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Approximately 10% of patients with chronic diarrhea carry a diagnosis of microscopic colitis. The endoscopic appearance of both collagenous colitis and lymphocytic colitis may be normal; however, biopsies confirm the diagnosis. Available treatments include antidiarrheals, bismuth salicylate, and budesonide. Although most patients with fecal diversion may have endoscopic evidence of colitis, a much smaller percentage of patients are symptomatic. Some cases of diversion colitis respond to treatment with short-chain fatty acid enemas; however, return of the fecal stream is the most successful therapy. A variety of oral, intravenous, and per rectum chemicals may cause colitis; symptoms usually abate when chemical exposure is discontinued.
A small percentage of patients with inflammatory bowel disease have no endoscopic evidence of inflammation, yet biopsies reveal abnormal histopathology. The term microscopic colitis is used to describe patients with histologic evidence of colitis with a normal colonoscopy. Microscopic colitis includes collagenous colitis and lymphocytic colitis, both of which arise with the symptom of watery diarrhea. These two colitides may represent two separate diseases or be variants of the same disease process; they are differentiated at present only by histology.
Other atypical forms of colitis may be caused by the absence of normal fecal matter or the addition of colonic irritants. Diversion colitis and chemically induced colitis are discussed later in this article.
The incidence of collagenous colitis ranges from 1.0 to 4.9 per 100,000 people,1,2 and the prevalence in a Swedish study was observed to be 15.7 per 100,000.3 Approximately 10% of patients who are evaluated by colonoscopy for watery diarrhea have microscopic colitis.4 In a pathologic review of 2815 patients who had three to five biopsies of normal-appearing colon, the incidence of collagenous colitis was 0.4%, with a higher incidence of lymphocytic colitis of 0.9%. The same review noted a higher female-to-male ratio of 1.8 for collagenous colitis and 1.6 for lymphocytic colitis; the average male is diagnosed at least 5 years earlier then the mean female age of 55.5 Most epidemiologic studies6,7,8 have supported an even higher female prevalence; however, a review of cases reported in the literature9 noted no difference in gender distribution. Collagenous colitis has been diagnosed in pediatric patients.10 Although there is no known genetic abnormality linked with the condition, there are case reports of families with collagenous colitis with and without other forms of inflammatory bowel disease.11,12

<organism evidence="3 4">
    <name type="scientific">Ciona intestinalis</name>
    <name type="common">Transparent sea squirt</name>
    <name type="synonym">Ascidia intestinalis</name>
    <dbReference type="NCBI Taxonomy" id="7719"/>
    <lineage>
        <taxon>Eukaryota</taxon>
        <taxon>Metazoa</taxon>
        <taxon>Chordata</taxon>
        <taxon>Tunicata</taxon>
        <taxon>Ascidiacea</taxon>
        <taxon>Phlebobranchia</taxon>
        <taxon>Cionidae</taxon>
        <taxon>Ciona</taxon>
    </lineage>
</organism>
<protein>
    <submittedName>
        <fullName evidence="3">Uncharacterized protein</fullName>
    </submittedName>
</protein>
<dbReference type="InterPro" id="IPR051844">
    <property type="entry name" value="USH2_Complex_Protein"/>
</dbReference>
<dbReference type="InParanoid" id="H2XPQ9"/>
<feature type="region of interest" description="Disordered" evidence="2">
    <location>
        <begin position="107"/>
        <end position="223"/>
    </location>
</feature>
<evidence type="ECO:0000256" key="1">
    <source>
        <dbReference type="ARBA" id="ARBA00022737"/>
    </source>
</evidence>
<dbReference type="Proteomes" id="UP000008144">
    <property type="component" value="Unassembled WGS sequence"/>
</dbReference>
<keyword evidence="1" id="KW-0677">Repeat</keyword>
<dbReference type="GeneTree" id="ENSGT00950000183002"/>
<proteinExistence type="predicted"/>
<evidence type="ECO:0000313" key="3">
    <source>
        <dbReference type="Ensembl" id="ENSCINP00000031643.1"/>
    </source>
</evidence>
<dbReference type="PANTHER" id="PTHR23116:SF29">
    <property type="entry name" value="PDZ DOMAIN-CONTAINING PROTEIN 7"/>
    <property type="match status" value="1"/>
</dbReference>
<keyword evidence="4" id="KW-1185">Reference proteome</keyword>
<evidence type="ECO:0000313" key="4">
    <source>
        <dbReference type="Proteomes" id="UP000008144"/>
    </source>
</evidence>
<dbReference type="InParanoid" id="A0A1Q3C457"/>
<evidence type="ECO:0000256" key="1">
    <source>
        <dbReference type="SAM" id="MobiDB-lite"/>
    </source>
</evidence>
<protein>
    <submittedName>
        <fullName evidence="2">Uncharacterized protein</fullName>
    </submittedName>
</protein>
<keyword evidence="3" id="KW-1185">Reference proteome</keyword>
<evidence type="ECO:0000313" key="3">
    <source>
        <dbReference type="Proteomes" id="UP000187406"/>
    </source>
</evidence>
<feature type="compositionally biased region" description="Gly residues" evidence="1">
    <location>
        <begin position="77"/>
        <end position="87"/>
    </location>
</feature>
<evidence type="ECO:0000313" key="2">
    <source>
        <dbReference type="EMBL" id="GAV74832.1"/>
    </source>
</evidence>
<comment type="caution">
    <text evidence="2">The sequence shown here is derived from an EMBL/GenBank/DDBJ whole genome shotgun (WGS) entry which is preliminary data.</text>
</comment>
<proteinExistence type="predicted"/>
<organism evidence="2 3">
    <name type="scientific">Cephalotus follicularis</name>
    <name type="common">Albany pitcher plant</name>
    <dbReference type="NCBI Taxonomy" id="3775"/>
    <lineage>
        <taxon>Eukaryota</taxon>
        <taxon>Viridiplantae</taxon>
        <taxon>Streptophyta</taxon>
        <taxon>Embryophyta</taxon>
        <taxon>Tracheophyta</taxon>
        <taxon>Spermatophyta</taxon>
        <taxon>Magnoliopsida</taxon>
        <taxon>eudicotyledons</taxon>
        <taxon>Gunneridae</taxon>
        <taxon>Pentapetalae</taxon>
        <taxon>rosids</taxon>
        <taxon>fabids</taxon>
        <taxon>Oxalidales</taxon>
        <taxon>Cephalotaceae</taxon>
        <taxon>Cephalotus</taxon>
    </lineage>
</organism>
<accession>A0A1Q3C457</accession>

Patients typically present with chronic watery, nonbloody diarrhea. A sudden onset of diarrhea has been noted in ~40% of patients, suggesting a possible infectious cause for the disease.13 Most patients experience 4 to 10 bowel movements daily, but some may pass up to 5 L of stool per day.14 Diarrhea can worsen after meals, and fasting can significantly reduce symptoms. Over 25% of patients experience nocturnal diarrhea. A retrospective chart review of 104 patients with microscopic colitis revealed that presenting symptoms included diarrhea (95%), weight loss (41%), abdominal pain (40%), fecal urgency (29%), and nocturnal stools (22%).7
Collagenous colitis may be immunologically mediated. Up to 40% of patients also have an autoimmune disease such as celiac sprue, thyroiditis, rheumatoid arthritis, or Sjögren's syndrome at the time of presentation.7,13,15 Celiac disease may be present in as much as 20% of patients.8 The use of nonsteroidal anti-inflammatory drugs (NSAIDS) is often reported in patients with collagenous colitis; however, an exact mechanism linking the medication to the inflammatory process has not been shown. In a review of 104 patients with collagenous (63%) and lymphocytic colitis by Chande et al, up to 35% of patients reported NSAID use, and 2% were using ticlopidine.7